Haftarah Reflections 29
Torah portion Leviticus 16 : 1 to 18 : 30
Haftarah portion 1 Samuel 20 : 18 - 42
Listen to the Prophets
This week’s parashah is full of emotion. Lots of different emotions. You may recognize jealousy, envy, anger, pride, gentle caring, love, loyalty, and maybe more. And in each of them, we can see good and bad outcomes.
In brief, Samuel had been a good Judge over the Israelites for about 12 years. As he got older, his sons took on the role, but lacked the honour of their father. They were corrupt, took bribes and perverted the course of justice. So eventually, the people were so dismayed by the situation that they opted to have a king reign over them. Saul was chosen. Very early in his reign, Samuel, (who whilst technically no longer Judge over Israel, continued to exercise an influetial role as elder statesman) became aware of his shortcomings, and told him so. He went further and told Saul that God would choose another to replace him. That one was the youthful David, son of Jesse. At that point, the Scriptures tell us, the Spirit of the Lord departed from Saul.
Then David’s popularity soared, with the conquest of Goliath, and his humble attitude. King Saul, now in the grip of a ‘troubled’ spirit, sought ways to dispose of David. He offered him his daughter in marriage. He reasoned that this would afford him influence in David’s life and plotted that he could then send David into the fierce battles with the Philistines, expecting him not to survive, but he did. And that increased David’s popularity. To cap it all off, Saul’s son, Jonathan became very close friends with David. Saul was extremely angry.
But as our parashah opens this week David had just put Jonathan ‘on the spot’ to find out if it were true that his father wanted to get rid of him. In great caution, and with much wisdom, David decided to absent himself, even though he was now the king’s son-in-law, from the family meal table at the next New Moon festival, whilst he awaited confirmation from Jonathan about Saul’s attitude towards him.
The rest of the story is very well known. Firstly, Jonathan himself almost lost his life when his father, Saul, threw a spear at him. Secondly, that gave Jonathan all the confirmation he needed about his father’s state of mind towards his close friend David. Thirdly, Jonathan warned David by their agreed signal with the arrows. And our parashah ends with the tearful farewell between the two friends.
The lessons we can take from this story are about guarding our emotions, on the one hand, and letting our emotions free on the other.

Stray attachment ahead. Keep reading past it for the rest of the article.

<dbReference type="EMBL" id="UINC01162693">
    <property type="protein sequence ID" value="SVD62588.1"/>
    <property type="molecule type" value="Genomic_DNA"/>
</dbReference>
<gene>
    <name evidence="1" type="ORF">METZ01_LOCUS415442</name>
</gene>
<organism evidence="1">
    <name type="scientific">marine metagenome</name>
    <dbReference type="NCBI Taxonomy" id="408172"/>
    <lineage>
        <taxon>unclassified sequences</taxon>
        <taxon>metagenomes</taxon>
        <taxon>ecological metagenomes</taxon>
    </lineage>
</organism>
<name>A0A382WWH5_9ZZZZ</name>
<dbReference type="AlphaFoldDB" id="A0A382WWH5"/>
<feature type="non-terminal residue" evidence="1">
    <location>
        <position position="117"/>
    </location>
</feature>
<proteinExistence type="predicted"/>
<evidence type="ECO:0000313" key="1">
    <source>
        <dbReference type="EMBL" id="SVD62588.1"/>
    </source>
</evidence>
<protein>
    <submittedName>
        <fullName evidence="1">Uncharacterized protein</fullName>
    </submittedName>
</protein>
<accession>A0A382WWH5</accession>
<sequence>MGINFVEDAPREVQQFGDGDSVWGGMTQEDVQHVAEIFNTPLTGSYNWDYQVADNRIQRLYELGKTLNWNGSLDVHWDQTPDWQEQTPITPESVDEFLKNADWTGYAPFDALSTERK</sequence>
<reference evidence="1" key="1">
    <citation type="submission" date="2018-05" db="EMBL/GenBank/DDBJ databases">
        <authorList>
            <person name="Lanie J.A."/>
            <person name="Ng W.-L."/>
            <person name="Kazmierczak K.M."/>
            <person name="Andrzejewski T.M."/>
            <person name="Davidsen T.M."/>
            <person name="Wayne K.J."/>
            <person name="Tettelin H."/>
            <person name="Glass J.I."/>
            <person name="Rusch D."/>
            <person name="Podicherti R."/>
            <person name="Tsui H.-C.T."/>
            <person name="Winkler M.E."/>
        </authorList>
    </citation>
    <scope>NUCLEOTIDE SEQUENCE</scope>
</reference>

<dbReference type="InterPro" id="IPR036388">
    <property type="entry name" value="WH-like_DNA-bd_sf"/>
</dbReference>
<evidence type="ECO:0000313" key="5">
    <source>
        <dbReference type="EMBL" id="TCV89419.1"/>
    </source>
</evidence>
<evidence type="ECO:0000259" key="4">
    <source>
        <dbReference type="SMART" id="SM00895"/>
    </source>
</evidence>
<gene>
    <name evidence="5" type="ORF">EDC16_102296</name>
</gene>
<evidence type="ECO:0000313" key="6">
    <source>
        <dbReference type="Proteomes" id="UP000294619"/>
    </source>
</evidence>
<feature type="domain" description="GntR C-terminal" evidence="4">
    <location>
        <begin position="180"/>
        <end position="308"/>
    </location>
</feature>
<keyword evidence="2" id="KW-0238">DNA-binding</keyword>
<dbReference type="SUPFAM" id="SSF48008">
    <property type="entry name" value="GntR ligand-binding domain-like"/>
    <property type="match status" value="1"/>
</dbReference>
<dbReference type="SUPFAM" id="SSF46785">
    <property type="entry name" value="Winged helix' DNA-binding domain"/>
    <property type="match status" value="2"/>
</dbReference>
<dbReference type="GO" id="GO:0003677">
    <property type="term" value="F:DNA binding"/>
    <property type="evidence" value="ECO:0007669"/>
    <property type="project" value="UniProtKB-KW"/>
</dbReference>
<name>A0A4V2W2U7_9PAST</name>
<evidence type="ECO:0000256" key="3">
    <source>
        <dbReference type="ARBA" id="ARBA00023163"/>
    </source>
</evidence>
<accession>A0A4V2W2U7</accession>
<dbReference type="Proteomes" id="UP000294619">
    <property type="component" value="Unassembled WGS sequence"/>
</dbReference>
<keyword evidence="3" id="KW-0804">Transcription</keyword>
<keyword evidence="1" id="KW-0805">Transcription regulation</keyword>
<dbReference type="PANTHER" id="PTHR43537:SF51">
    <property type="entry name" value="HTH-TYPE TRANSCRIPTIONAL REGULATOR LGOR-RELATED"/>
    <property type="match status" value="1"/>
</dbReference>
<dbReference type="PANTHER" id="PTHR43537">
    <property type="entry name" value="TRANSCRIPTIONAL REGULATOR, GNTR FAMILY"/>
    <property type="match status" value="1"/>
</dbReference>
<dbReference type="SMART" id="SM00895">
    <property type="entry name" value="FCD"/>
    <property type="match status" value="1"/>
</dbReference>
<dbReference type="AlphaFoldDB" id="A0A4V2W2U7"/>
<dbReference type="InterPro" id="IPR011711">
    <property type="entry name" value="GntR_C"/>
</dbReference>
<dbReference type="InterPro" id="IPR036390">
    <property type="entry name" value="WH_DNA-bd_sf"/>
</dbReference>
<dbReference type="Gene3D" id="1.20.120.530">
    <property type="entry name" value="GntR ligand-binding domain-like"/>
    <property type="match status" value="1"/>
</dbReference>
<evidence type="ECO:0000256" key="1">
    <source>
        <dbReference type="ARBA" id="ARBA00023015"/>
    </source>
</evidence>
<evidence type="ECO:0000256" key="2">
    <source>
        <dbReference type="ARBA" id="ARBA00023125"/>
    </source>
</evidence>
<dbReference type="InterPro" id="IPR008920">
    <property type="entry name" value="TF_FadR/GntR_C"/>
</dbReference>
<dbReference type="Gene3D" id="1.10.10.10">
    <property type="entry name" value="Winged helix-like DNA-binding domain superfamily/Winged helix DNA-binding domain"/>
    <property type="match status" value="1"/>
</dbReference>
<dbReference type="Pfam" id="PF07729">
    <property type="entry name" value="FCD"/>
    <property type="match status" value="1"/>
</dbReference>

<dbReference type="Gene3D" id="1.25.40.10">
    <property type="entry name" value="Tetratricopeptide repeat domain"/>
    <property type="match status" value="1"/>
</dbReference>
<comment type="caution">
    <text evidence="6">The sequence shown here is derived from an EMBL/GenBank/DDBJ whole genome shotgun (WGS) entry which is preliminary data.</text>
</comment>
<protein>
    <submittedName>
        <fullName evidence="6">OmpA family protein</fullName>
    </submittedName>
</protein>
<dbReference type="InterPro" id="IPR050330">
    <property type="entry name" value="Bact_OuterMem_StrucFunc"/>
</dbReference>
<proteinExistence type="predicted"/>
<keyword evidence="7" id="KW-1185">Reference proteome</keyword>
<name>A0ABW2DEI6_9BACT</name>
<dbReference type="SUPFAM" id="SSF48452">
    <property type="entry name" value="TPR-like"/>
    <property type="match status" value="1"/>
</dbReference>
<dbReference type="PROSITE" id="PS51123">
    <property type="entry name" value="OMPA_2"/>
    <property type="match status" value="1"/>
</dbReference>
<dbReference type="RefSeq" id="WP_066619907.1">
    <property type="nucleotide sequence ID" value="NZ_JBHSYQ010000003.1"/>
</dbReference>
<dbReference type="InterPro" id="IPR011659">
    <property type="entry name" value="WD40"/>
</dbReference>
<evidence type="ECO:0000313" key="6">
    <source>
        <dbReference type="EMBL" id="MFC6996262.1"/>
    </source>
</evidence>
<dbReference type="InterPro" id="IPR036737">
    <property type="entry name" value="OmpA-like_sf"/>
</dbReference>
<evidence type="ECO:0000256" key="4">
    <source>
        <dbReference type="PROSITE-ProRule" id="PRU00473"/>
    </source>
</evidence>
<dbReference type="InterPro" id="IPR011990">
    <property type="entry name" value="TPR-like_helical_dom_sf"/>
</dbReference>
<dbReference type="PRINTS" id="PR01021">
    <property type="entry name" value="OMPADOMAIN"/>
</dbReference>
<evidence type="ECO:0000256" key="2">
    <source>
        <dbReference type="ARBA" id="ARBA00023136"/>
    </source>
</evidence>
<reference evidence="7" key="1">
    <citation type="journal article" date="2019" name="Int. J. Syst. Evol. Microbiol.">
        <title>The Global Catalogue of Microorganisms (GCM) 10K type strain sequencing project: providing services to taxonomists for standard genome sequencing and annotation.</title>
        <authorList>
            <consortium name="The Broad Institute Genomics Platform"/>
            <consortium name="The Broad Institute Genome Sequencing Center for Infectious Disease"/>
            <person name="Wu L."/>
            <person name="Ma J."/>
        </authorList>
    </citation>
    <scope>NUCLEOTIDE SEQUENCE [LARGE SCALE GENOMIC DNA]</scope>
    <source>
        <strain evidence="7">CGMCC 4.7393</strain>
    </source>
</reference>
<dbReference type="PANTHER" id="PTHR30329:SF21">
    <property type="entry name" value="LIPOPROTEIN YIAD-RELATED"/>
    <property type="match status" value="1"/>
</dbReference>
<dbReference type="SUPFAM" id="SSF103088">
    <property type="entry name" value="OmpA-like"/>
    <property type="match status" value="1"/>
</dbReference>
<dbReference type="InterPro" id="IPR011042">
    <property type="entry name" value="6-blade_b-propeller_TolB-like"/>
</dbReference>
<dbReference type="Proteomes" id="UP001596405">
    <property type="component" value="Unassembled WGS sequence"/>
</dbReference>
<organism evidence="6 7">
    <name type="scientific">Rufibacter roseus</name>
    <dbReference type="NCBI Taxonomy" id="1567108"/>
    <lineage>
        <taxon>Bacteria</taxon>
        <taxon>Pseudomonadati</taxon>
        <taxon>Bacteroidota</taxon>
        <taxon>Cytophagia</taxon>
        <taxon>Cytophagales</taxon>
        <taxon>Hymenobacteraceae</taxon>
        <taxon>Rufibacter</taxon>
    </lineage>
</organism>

The problems emerged with Saul becoming inflated with pride. His appointment as king was certainly an honour. He was anointed by Samuel, and approved by God, for the task. But it was not too long before he saw himself as leader in his own right and by his own strength.
We learn an important lesson here. When God approves us for service in His Name, it is paramount that we recognize His authority. In God appointed roles, we have NO authority other than that which He ordains. Obedience to His precepts and commandments is a vital element in maintaining His approval. In Saul’s case, he knew that God had commissioned Samuel to convey His instructions. Saul ignored those instructions, thinking that he knew a better way. His lack of control, or inability to submit his emotions to God in obedience, gave rise to fierce anger. And isn’t Satan ready to jump in and revel in that situation?
When the correction came, Saul again sought to circumvent that outcome by getting rid of the person God had clearly chosen to do His work. Modern day examples of failure of this kind are all around us. And it is all centred in personal pride. Some greatly gifted young men and women have been effectively ‘sidelined’ by pride driven older people in positions of authority within our modern day church scenarios. Shame.
On the opposite side of the ‘coin’, we see great love and loyalty exhibited. Jonathan and David had developed a great friendship. Admiration even. That was birthed, in no small measure, by Jonathan observing the ‘mighty’ acts of courage and achievement which were obvious in David’s life. But in these, Jonathan could see the way God Himself was taking care of David. He recognized the anointing of God on his friend. And Jonathan wanted to be part of that.
Now this provides another lesson. Most of us are sensitive enough to see, and know, when God is at work in a person’s life. There is an aura, a presence, which can be felt when we are in the company of a person who is walking closely with the Lord. An anointing which is palpable. Jonathan knew it. It is a characteristic which cannot be faked. And when faking is attempted, it becomes all the more obvious.
Jonathan risked his life to shield his friend David. Satan is hard at work trying to pull down those who are in God’s holy service. We should try to emulate Jonathan’s example. It is not ‘blind’ loyalty which is required, but a discerning spirit.
God grant that we too may seek His face, be faithful to His calling, and supportive of those who are doing the will of Almighty God.